Restoring and enhancing biodiversity on the land
Majella Stevens and partner Jonah Herbst have restored their land into a thriving property, despite clear evidence of its prior poor land management when they purchased it in 2013 in Broadswater, Queensland.
The biodiversity, and the resulting effectiveness of their land, was poor. Free range cattle grazing by the previous owner resulted in bare soil, soil capping, overgrazed plants, erosion of creek and dam banks, weed invasion, and mineral depletion – despite two tonnes of fertiliser applied annually.
The couple received funding in 2014 under the Australian Government 25th Anniversary Landcare Grants to restore and optimise land biodiversity using positive livestock impact and applying the principles of the Savory Institute of Holistic Land Management.
Improved creek banks as a result of fencing off cattle access.
Majella and Jonah aimed to improve the four key land health indicators: water cycle; mineral cycle; energy flow; and community dynamics. They hoped through positive stock management and impact they would:
– reduce the amount of bare soil, weeds, and overgrazed plants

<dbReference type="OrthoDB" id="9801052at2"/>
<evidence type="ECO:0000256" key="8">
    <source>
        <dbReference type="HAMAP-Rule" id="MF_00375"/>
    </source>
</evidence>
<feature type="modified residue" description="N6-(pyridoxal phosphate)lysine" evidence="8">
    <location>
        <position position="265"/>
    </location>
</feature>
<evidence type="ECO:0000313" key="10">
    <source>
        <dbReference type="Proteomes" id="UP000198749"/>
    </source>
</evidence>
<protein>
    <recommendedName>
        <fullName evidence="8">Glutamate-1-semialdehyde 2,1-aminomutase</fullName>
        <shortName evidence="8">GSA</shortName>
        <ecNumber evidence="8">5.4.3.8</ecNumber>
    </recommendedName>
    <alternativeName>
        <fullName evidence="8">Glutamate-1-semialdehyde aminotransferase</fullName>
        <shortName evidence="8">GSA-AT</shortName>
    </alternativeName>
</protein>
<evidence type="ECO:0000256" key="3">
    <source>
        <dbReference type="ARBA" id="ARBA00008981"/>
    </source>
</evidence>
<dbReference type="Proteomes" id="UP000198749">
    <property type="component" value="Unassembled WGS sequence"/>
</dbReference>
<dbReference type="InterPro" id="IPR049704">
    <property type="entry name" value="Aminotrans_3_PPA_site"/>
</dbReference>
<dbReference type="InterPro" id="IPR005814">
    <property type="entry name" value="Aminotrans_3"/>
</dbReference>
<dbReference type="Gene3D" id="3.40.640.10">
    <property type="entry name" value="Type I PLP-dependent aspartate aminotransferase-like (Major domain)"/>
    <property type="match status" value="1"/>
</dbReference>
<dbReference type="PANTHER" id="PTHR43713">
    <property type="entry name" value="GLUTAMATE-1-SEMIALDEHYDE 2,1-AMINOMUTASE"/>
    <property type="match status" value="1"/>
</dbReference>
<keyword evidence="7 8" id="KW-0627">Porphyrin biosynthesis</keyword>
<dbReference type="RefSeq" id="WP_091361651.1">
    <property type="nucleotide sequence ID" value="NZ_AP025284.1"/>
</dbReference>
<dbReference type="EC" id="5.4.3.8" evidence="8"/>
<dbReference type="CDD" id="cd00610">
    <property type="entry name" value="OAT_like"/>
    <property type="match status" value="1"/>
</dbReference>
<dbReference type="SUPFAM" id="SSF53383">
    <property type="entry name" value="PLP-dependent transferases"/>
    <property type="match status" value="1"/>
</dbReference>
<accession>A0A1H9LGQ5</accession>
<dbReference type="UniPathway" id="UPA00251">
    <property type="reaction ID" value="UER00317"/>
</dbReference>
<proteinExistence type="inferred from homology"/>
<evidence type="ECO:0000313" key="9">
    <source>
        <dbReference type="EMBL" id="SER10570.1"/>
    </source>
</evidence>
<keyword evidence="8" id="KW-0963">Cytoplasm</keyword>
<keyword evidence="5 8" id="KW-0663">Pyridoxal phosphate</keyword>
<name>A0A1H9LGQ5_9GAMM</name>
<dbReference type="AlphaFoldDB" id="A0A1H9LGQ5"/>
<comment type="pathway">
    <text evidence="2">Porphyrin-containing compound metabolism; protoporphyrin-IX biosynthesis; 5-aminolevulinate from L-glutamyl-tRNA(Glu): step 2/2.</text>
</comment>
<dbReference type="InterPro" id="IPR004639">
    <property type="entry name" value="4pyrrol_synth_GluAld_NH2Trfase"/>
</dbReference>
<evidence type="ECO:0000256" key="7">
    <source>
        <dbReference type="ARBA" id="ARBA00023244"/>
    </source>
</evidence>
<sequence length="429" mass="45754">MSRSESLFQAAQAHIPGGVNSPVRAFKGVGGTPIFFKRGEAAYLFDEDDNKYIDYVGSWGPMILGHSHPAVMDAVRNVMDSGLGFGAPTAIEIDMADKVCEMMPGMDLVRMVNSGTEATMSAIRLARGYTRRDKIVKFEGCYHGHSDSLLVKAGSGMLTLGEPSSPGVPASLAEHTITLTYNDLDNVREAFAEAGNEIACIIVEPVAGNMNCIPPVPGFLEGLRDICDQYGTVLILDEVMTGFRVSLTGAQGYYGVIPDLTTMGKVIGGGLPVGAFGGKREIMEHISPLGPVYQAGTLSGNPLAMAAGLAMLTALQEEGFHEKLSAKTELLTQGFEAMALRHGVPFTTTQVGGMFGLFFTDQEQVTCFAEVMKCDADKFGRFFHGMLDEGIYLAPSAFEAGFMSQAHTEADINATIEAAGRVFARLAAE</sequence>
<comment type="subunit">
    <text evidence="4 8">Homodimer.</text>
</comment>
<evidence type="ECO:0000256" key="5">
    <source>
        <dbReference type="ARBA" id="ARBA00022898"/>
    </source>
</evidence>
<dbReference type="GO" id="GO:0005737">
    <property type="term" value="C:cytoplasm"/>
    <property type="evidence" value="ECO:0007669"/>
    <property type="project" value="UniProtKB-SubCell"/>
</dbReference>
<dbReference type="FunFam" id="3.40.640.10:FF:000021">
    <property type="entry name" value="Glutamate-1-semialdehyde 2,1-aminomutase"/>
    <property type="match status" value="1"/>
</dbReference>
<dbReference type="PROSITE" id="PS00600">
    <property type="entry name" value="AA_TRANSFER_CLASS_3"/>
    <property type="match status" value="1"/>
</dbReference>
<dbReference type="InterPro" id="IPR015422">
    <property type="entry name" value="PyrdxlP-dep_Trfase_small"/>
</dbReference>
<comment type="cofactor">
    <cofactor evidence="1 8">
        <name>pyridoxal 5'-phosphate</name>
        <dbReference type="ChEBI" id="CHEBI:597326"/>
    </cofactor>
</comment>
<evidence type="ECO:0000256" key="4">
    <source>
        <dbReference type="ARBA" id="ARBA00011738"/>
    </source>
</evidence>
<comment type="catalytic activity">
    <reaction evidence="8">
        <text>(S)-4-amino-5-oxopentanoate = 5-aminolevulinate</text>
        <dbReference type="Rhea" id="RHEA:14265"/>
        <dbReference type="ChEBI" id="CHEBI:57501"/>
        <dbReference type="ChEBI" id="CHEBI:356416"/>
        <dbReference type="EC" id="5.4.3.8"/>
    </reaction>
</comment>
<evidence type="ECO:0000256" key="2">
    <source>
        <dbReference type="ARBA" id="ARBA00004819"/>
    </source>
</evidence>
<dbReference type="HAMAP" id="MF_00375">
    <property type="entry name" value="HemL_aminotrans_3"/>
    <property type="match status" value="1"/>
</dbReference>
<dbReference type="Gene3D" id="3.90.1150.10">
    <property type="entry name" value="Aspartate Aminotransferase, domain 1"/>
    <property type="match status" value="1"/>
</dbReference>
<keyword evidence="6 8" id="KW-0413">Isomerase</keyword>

– increase desired plants, plant recovery time post-grazing, and stock performance
– speed up biological decay, and reduce soil erosion
They set in place a cattle grazing and land monitoring plan, developed to ensure appropriate time was provided for grazing and animal impact while taking account of land and plant restoration.
They divided all the existing paddocks into smaller cells and allowed the cattle to graze for a few days before moving them into the next cell, before any damage could be done to the plants. This allowed them time to positively impact the land with hoofs and excrement.
To track the results of the planned grazing, they implemented six comprehensive assessments over two years to assess the condition of the soil and plants.
The results show that over the two years, while maintaining the same number of cattle as the previous owner, they achieved:
– decrease in bare ground and in mature capping of the land
– increase in plant litter and spacing between plants
– increase in plant variety and number of mature plants
– increase in plants growing with normal form
– decrease in weeds
– increase in soil moisture retention
The improvements on the monitoring site are evident throughout the rest of the property. Fencing the creek banks and controlling cattle water access halted bank erosion, and promoted plant growth. The introduction of dung beetles also resulted in increased breakdown of manure and cycling minerals into the soil.
Due to improved biodiversity, Majella and Jonah say the land can carry more stock, while ensuring healthy paddocks and cattle, thereby increasing the productivity and profitability of their land.